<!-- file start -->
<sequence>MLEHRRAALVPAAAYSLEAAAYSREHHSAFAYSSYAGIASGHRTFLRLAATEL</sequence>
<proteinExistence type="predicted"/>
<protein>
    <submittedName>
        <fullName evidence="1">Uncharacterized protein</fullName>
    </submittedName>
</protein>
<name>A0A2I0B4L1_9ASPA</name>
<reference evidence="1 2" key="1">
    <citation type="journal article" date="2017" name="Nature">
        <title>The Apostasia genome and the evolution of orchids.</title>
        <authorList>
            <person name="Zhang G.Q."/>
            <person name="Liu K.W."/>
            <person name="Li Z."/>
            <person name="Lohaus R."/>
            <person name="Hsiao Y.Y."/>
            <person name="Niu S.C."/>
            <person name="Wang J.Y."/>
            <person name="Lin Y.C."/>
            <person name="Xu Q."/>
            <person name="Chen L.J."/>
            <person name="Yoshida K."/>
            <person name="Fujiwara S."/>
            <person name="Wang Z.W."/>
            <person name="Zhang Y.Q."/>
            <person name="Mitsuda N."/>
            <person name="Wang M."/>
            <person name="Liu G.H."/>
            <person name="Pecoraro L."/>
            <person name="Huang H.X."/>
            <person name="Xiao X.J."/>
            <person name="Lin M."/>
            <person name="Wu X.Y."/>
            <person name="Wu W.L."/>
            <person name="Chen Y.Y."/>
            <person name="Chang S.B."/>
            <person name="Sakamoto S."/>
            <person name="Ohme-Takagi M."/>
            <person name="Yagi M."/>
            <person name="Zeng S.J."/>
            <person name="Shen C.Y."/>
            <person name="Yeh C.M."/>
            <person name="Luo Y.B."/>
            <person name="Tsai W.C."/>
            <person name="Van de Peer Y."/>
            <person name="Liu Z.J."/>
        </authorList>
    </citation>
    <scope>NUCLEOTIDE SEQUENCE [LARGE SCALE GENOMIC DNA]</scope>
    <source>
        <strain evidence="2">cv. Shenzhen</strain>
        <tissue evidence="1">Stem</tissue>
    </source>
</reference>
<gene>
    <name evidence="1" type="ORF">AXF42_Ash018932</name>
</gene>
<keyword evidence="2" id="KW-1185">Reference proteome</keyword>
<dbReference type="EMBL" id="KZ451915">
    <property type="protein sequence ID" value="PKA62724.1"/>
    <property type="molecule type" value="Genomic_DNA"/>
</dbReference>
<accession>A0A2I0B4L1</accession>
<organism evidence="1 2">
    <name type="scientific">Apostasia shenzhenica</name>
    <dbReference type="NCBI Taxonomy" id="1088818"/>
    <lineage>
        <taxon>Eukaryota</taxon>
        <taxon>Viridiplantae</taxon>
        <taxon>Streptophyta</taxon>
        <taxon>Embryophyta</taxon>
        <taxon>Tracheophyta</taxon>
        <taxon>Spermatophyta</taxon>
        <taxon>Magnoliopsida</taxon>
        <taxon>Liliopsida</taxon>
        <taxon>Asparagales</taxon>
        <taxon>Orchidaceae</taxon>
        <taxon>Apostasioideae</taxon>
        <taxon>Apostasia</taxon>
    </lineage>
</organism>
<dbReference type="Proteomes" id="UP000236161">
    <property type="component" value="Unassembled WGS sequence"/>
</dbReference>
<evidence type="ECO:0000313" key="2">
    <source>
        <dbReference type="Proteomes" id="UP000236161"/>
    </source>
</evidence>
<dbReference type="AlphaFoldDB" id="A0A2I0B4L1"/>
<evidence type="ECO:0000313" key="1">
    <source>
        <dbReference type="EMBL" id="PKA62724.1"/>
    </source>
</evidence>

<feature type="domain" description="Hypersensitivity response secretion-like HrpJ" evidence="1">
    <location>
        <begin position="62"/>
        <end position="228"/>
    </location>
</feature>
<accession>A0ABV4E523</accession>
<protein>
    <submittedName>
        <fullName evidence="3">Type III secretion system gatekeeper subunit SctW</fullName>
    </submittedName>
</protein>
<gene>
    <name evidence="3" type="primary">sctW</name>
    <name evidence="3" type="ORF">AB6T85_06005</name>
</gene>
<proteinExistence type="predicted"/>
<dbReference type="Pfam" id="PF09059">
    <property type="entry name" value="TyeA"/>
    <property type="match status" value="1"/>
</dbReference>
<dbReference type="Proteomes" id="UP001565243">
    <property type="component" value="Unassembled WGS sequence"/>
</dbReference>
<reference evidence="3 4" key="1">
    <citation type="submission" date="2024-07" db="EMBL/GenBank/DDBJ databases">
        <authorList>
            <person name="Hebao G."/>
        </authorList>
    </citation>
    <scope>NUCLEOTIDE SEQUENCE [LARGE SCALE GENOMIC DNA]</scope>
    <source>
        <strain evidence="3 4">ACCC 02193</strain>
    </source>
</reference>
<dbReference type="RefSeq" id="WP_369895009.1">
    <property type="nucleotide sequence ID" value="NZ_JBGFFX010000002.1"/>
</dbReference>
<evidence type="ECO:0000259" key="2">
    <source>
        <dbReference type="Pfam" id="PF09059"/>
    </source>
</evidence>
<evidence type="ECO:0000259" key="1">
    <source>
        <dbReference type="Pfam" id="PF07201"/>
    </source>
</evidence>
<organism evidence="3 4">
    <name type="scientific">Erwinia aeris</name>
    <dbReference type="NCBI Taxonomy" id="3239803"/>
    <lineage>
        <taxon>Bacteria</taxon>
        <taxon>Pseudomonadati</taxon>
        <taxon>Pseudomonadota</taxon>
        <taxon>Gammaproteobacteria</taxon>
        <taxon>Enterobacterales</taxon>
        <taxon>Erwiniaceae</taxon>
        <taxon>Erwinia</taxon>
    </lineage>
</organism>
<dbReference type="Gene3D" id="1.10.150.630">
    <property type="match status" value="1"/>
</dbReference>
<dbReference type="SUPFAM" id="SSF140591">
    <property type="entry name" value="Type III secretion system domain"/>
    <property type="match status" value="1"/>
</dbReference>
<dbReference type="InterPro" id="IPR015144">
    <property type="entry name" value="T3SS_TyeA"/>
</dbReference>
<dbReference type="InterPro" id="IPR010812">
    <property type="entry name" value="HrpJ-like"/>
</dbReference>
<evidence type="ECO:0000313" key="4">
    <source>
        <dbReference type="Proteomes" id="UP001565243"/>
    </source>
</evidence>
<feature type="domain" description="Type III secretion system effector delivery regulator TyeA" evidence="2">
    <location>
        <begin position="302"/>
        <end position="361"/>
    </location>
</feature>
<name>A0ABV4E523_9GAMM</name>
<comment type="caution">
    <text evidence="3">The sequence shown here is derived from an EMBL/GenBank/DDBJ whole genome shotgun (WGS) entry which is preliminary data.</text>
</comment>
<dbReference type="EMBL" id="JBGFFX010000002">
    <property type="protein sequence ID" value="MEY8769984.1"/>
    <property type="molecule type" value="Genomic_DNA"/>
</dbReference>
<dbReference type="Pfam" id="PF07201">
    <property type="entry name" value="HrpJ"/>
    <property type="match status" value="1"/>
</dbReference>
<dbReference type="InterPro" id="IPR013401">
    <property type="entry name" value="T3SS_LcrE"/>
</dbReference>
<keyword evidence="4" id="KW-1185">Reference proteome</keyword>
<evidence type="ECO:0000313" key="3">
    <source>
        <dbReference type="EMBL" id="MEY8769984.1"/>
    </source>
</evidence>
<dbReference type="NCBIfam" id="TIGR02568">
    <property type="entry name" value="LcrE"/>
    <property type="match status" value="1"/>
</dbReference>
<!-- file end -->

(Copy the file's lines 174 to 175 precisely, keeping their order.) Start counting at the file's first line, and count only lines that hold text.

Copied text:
    </source>
</evidence>